Of course, we don’t plan to stop going places and exploring our big wonderful world, so we just deal with those inconveniences as best we can. Understanding what is happening regarding air travel might help make your trip a little less stressful. It won’t be more fun, but at least you won’t feel sabotaged.

Compared to 1975, prices for flights are 35 % higher, and today the fare is just the starting point. Extra charges may come from your chosen seat assignments, change fees, and checked bags—all of which add a sizeable margin to the airlines’ profit.
Checked bag fees add significantly to the
bottom line of most airlines. Don't expect those to go away.
The current recommendation is to buy tickets 54 days prior to your flight. If you’re planning a vacation at specific dates, that’s probably doable, but change fees can be expensive—up to $200 on domestic flights and more for international. Purchasing insurance may be a wise move. Depending on where you’re going, booking anywhere from 25-105 days ahead is reasonable—shorter lead times for domestic flights and longer margins for international or remote destinations.

Booking well in advance also helps ensure family members can get seats together. Purchasing preferred seats might help keep mom with the kids during busy times, but that can add lots of bucks to the stated fee.
Baggage fees are rising, too. In 2013 U.S. airlines made $3.35 billion from checked bag fees, which average $25 each way. The easiest way to avoid spending an extra $50 or more per trip is to get a credit card from your preferred airline. For domestic flights, being a card-holder allows one checked bag per person on the reservation. For international flights, one checked bag is generally allowed for all passengers (be aware that Canada and Mexico may not be treated like international destinations).

Make sure your carryon bag is the appropriate size or you may be asked to check it anyway.
Speaking of luggage, carryon size for most domestic flights is 22 inches, although international airlines may limit bags to 21 inches. Delta, American, and United seem to be the most restrictive, while Jet Blue, Alaska, and Southwest are less so. However, change is in the air even for so-called budget airlines, so be sure to check on what’s allowed before packing.
When you squeeze into an economy seat and feel there’s no place for your elbows and knees, it’s not your imagination that seats are getting smaller. The seat pitch (space between rows) has decreased from 34 inches to 29 or 30 inches. Not only are seats shrinking but the padding also seems to be getting skimpier. Comfort of passengers has given way to making money by inserting more seats into planes, and that trend doesn't show any signs of abating.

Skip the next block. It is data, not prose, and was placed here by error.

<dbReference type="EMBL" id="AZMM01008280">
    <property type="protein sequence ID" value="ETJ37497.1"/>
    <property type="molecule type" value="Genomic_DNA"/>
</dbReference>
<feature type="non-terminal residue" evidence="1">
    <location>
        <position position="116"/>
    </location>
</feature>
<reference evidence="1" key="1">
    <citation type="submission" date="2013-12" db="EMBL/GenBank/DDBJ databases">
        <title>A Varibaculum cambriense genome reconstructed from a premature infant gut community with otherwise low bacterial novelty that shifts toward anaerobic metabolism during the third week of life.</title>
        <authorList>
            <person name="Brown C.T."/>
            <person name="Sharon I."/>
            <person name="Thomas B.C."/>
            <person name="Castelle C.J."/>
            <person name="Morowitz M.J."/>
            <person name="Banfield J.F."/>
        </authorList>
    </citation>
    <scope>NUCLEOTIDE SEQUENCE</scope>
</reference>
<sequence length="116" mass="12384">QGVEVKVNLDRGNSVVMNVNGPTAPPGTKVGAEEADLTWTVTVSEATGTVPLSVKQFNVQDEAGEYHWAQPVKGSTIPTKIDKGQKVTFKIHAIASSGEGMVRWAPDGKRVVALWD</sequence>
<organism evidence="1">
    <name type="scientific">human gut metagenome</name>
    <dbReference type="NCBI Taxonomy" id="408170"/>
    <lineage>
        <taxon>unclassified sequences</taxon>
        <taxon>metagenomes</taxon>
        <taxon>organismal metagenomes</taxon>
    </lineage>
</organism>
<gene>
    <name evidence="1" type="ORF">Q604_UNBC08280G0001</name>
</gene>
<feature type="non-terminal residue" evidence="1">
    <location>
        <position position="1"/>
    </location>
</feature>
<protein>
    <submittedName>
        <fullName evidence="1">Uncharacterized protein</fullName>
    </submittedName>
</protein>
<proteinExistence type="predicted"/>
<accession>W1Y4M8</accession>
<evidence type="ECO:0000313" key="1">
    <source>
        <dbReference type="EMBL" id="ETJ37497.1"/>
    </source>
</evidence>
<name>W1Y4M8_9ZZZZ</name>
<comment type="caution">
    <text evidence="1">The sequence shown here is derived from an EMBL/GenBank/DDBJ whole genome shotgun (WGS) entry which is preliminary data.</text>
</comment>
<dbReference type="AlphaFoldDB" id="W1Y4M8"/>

To avoid delays, fly early in the day, especially if leaving from the east coast. Delays increase from morning to evening and from east to west. When you purchase a ticket online at the airline site, the on-time percentage of each flight is listed. Not surprisingly, this can vary by the hour.
Allow enough time for any changes to your flight.
Check in early. You’ll generally get an email reminder 24 hours before your flight, and it’s best to check in as soon as possible. Confirm seat assignment to be sure it was recorded correctly and that there hasn’t been a change of plane types with a different seat configuration. If a flight is overbooked and not enough passengers volunteer to take a later flight, the last ones checked in will be the first ones bumped involuntarily, if that becomes necessary. Since U.S. airlines sold a record 87.8 percent of seats in July 2014 (not counting airline employees who fly for free), that means virtually every seat is occupied. Overbooking is not uncommon these days.

Find a spot to relax in the terminal before your flight.
Arrive early for your flight, too, so you can keep up with any gate or departure time changes. It never hurts to ask about an upgrade since seats sometimes open up at the last minute. If that happens, you may have a surprisingly enjoyable flight.

Photos from free online sites.




Wednesday, September 16, 2015

4 things to do in Colorado before summer ends

Summer is winding down, but for the next few weeks you can still enjoy warm weather activities in Colorado.
Colorado Fruit and Wine Country

Peach orchard near Palisade
On Colorado's Western Slope, primarily around PalisadeGrand JunctionPaoniaHotchkiss and Cedaredge, the mountains and plains conspire to create a perfect climate for some of the country's most innovative and charming wineries. Amid orchards of peach, cherry and apple trees, acre upon acre of neat green rows of grapevines stand in stark contrast to the red sandstone mesas and deep azure sky. Stop in some of the intimate wineries for stellar classics like chardonnay and cabernet sauvignon and interesting Rieslings, gewürztraminers, petit verdots and malbecs.
Vineyard near Grand Junction
Read more: Beyond Wine in Colorado's Wine CountryFrom Fine Wine to Fossils
Vineyards in Colorado wine countryds in Colorado wine country
Ute Mountain Tribal Park

Mesa Verde National Park